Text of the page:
You can sign up for my quarterly newsletter by clicking the JOIN button in the sidebar. The next one isn’t until June 1st, but if there is any exciting news, like a new release, I’ll let you know.

What to do in Self-isolation

These are difficult times. We are all facing unprecedented restrictions to our lives. We are told to stay at home and keep our distance if we do go out.

Some people find this difficult. Some more so than others. If you are used to an active social life, and work with many people, you will undoubtedly find all this hard to do.

For those of us who are used to working from home, like writers, it’s not so difficult to keep on working. We are used to working in isolation, but for people who work in restaurants, cafes, and the like it must be very hard. Some people can work from home, but many cannot. What to do to fill the time?

Some people have decided, stupidly, that this is a holiday. The weather is good and they’ve nothing else to do, so they go off to the seaside, or National Parks. We’ve all seen the pictures of the crowds in these places. What are they doing but risking spreading the disease? It can spread fast enough on its own without stupidity helping it.

This sort of behaviour will force the government to create a lockdown when people are not allowed to go out. Do we really want that?

So what can you do in this self-isolation? Well, read a book. (Of course I would say that, wouldn’t I?) Or even several.

If you have been following the serialisation of Carthinal’s story, you might like to read this to find out what became of him in later life.

As it happens, from today (23rd March) until Friday 27th March, the ebook version of my fantasy novel, The Wolf Pack, will be FREE on Amazon. Why not pick up a copy while you can?

All Carthinal wants is admission to the ranks of the mages. Traveling from Bluehaven to Hambara, where his rite of passage is to take place, he doesn’t expect to end up on a quest to find the long-lost sword of the legendary King Sauvern.

With strangers he meets on his journey, Carthinal sets out on the seemingly impossible quest. Followed by Randa, the snooty aristocratic daughter of the Duke of Hambara, and the young runaway thief Thad, Carthinal and his companions face tragedy and danger.

Watched by the gods and an implacable foe, they will have to accept help from the least likely sources and face their innermost fears. As the fate of their world hangs in the balance, they realize that this is more than an adventure. This quest will change them all.

What have you got to lose? After all, it’s absolutely FREE, and you’ve now got time to read.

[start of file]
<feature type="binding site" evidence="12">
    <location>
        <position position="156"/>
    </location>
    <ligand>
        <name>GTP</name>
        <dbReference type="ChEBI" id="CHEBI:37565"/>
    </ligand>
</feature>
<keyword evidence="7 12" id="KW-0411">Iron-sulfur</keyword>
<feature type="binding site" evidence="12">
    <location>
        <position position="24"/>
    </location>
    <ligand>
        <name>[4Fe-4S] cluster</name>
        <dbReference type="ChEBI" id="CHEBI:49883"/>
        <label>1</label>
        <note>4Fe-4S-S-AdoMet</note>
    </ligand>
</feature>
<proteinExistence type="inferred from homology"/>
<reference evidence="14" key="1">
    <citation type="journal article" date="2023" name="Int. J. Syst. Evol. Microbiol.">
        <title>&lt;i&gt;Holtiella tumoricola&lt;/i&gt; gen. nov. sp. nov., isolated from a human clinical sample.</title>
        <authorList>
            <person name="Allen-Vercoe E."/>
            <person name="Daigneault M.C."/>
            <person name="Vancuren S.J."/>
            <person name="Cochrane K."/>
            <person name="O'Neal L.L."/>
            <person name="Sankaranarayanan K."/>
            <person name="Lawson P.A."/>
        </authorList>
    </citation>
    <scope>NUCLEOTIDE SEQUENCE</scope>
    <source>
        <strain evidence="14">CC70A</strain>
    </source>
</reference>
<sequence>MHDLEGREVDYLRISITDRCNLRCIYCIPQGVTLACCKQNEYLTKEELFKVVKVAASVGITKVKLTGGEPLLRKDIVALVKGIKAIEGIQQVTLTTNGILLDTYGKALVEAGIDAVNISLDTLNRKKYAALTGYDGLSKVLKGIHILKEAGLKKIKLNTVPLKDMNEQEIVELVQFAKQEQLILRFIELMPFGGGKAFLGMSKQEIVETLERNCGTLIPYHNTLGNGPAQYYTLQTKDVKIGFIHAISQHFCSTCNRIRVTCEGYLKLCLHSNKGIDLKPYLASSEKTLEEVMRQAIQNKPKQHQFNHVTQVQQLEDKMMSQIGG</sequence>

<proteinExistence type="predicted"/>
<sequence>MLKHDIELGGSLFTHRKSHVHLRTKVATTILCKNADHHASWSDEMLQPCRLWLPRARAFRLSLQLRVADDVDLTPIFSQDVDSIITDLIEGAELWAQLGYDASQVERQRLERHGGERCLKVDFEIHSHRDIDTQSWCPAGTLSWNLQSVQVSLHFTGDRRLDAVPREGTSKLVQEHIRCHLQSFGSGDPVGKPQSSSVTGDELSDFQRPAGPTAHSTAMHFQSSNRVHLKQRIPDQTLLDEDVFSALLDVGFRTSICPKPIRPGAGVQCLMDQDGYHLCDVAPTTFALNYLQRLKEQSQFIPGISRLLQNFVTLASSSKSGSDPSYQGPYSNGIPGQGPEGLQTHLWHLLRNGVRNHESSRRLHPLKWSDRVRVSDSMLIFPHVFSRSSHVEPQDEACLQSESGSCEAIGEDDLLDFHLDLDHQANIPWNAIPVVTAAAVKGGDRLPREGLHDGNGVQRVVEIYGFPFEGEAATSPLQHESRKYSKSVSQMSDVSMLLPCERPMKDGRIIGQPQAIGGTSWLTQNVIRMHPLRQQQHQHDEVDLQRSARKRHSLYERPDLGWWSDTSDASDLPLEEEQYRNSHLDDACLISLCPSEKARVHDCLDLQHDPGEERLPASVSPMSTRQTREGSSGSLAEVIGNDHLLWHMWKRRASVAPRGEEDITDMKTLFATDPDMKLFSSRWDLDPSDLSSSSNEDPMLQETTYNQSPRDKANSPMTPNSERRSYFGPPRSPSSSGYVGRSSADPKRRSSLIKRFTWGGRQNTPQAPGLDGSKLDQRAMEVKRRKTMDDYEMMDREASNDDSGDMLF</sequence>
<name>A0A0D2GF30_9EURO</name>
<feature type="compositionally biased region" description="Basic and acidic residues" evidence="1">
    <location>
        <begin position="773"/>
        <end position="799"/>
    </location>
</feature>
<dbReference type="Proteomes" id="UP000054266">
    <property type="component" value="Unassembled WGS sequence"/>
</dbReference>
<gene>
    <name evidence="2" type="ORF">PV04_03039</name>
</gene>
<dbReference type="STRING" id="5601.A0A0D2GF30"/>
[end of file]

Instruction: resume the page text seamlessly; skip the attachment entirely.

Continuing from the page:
What are your opinions on this self-isolation? Will it work, or are there just too many people who are too stupid to understand what it’s all about?

Will this behaviour cause the government to impose even more draconian laws?

Let me know via the comments box.

those were the days

Some time ago, I posted a poem written by my Mum. I think it’s time for another one. She only started writing them when she was getting on in years, but the family all thought they were great fun.

Everything is so much further
Then it ever used to be.
The little shop around the corner
Seems twice as far to me.

The buses were always punctual
I could go with the greatest of ease.
But now they seem to be early
And my legs do just as they please.

The stairs are made so much steeper
I’m flat out when I get to the top
Amd the print in the papers is so small
That my eyes are beginning to pop.

I can’t do with the way people mumble.
I only hear half of the tale.
They tell me the news in a whisper,
Or shout till I feel I could wail.

The dresses are made so much tighter
Especially round waist and hips.
And diets are all in the fashion.
No goodies, like good fish and chips.

Even people are different this day and age
They all seem to look so much younger.
Yet people my age seem old and withdrawn
And look to be dying of hunger.

I met with a friend the other day.
She really looked old and withered.
I’m sure I look younger than that, I thought,
And I know I’m not half so bothered.

Everything is so much further
Then it ever used to be.
The little shop around the corner
Seems twice as far to me.

The buses were always punctual
I could go with the greatest of ease.
But now they seem to be early
And my legs do just as they please.

The stairs are made so much steeper
I’m flat out when I get to the top
Amd the print in the papers is so small
That my eyes are beginning to pop.

I can’t do with the way people mumble.
I only hear half of the tale.
They tell me the news in a whisper,